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Yorkshire North York Moors Railway

The Pickering and Whitby Railway was built in an attempt to improve links from Whitby to the rest of the country so halting the decline of Whitby as a port. It opened in 1836 as a horse drawn railway to Pickering, which included a rope hauled incline at Beckhole. The line was acquired by the York and North Midland Railway in 1845 and converted to steam power and building the stations . The Beckhole incline was equipped with a stationary steam engine and iron hauling rope. In 1854 the company became part of the North Eastern Railway who constructed a new route to avoid the Beckhole incline. This has become a popular walking trail. Thgere is a lot more information about the old railway and the walk from #2 here.

The line was extended to Malton where it joined the York to Scarborough line.

Following the Beeching Report, the line was closed for passenger transport in 1965 and to freight the following year. A preservation group was formed to purchase the line and run it as a heritage line, reopening in 1972. Not only is it a popular tourist attraction bringing money into the area, it is also a major employer with over one hundred paid staff and fifty seasonal staff as well as many enthusiastic volunteers. Since 2007, the railway has been operating some services on Network Rail into Whitby.

At 18 miles from Pickering to Grosmont (or 24 miles into Whitby), this is one of the longest preserved standard gauge railways. it is an exhilarating run through the North York Moors and down the Esk valley into Whitby.

Most trips begin at Pickering Station.


This is a long low stone building in the centre of the town and almost impossible to photograph with cars parked on the road outside.

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It has been restored to its 1930s appearance with booking office and parcels office, signal box and footbridge painted in the traditional green and cream.



On a wall is a tile map showing the extent of the North Eastern Railway. There were once found at all stations, but few now survive.


Pickering station originally had a roof but this was removed by British Railways in 1952 as it was badly corroded. This has now been replaced to the original design.


Leaving Pickering Station, the line passes the carriage sheds where small diesels or coaches may be seen.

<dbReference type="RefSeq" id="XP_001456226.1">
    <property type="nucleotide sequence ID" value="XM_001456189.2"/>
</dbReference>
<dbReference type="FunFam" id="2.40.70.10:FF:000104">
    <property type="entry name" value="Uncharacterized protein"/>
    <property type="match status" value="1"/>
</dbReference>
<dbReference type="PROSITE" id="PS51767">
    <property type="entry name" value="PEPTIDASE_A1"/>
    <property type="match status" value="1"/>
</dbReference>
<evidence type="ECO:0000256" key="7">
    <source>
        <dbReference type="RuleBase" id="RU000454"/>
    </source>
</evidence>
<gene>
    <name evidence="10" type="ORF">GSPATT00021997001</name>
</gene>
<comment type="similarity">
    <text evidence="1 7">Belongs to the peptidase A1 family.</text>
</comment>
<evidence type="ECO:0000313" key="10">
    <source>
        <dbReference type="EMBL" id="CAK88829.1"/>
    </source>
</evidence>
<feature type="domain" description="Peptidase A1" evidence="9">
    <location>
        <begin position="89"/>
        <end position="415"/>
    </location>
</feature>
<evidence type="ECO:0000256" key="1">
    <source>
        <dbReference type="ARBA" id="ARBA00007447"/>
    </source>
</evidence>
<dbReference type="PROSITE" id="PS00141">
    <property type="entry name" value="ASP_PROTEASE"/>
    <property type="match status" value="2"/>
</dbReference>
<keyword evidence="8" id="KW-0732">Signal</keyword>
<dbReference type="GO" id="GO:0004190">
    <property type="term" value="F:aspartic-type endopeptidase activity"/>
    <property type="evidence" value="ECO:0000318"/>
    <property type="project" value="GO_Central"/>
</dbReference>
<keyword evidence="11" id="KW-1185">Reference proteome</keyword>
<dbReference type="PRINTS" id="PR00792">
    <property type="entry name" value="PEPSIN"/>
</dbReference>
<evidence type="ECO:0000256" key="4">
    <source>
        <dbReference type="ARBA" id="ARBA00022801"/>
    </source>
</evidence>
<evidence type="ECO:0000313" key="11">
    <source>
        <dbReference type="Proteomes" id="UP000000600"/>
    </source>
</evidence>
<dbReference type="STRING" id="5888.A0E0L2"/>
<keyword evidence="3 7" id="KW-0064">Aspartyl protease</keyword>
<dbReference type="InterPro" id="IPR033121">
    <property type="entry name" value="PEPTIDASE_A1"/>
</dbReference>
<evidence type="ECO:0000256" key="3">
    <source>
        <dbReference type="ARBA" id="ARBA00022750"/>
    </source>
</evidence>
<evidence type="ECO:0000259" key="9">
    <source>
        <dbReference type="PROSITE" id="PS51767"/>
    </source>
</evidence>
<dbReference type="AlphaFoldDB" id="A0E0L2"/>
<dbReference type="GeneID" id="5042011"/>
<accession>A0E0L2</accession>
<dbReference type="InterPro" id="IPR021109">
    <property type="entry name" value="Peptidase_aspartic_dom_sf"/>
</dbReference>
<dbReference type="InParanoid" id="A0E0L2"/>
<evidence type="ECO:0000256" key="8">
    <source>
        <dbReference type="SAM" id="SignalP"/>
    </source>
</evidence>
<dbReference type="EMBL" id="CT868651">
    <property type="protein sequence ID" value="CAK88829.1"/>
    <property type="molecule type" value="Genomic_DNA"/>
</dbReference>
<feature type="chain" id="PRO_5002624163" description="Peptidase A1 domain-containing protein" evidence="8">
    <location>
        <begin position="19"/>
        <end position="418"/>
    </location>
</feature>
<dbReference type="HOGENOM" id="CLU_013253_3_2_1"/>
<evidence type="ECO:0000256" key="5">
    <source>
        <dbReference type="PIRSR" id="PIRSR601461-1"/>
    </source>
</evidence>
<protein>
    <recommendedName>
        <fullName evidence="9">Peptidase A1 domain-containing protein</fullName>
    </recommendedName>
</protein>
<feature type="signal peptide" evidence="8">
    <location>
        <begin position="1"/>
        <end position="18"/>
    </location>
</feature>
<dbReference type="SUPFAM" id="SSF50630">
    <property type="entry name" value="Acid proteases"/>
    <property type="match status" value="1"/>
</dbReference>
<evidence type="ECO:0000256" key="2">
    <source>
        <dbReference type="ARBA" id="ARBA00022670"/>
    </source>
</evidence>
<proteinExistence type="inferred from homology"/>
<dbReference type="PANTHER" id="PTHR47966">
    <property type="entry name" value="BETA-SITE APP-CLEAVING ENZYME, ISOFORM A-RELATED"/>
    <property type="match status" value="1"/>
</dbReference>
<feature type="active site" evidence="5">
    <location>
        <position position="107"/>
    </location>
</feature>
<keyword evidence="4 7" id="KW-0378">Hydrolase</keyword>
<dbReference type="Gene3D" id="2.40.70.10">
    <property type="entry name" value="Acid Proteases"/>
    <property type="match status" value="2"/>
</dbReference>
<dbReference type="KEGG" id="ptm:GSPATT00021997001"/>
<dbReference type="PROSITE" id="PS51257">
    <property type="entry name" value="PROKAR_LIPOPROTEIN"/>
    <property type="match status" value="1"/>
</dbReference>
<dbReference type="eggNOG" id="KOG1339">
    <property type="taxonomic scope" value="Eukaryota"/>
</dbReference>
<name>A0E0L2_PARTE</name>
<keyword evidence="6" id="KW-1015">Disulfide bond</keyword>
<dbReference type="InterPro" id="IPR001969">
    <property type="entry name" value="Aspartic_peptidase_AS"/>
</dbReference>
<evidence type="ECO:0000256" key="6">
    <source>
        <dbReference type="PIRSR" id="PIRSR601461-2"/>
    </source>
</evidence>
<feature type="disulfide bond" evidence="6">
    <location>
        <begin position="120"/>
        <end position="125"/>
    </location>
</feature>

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The line follows the wooded valley of Pickering Beck north of the town, past a terrace of attractive stone built houses.


Tokens are changed at New Bridge Signal Box which also controls a gated crossing on the road to Levisham.


Deciduous woodland lines the railway with primroses and wood anemones in late April. Valley bottoms are wet with very rough grazing.





An unmade track follows the railway to Levisham station.

Levisham is an attractive small station on the edge of Cropton Forest, and two miles from the village. It has been restored to what it might have looked like around 1912. The station master’s house is now a holiday cottage.



Leaving Levisham, the line now follows Newton Dale with its mix of deciduous and commercial coniferous forest on the steep valley sides. Goods wagons can often be seen on a siding.


The line swings out along the edge of Levisham Moor, skirting the mass of the Hole of Horcum. This is a deep hollow about three quarters of a mile across and 400’ deep. Spring water welling up has caused erosion of the sides of the valley resulting in the massive hollow seen today.



The tiny unmanned Newton Dale Halt was built by the railway in 1981 to give walkers access to Cropton Forest. There is no road access.

The railway continues through Cropton Forest before beginning the climb up to the summit at Goathland Moor. This is bleak countryside with poor grasses, bracken and heather.




The railway is now following the Eller Beck which gradually widens becoming lush grassland with sheep.


Goathland Station was originally at the top of the Beckhole incline (#2), The present station was built by the North Eastern Railway in 1865 when it built the deviation avoiding the Beckhole incline. Trains regularly pass here.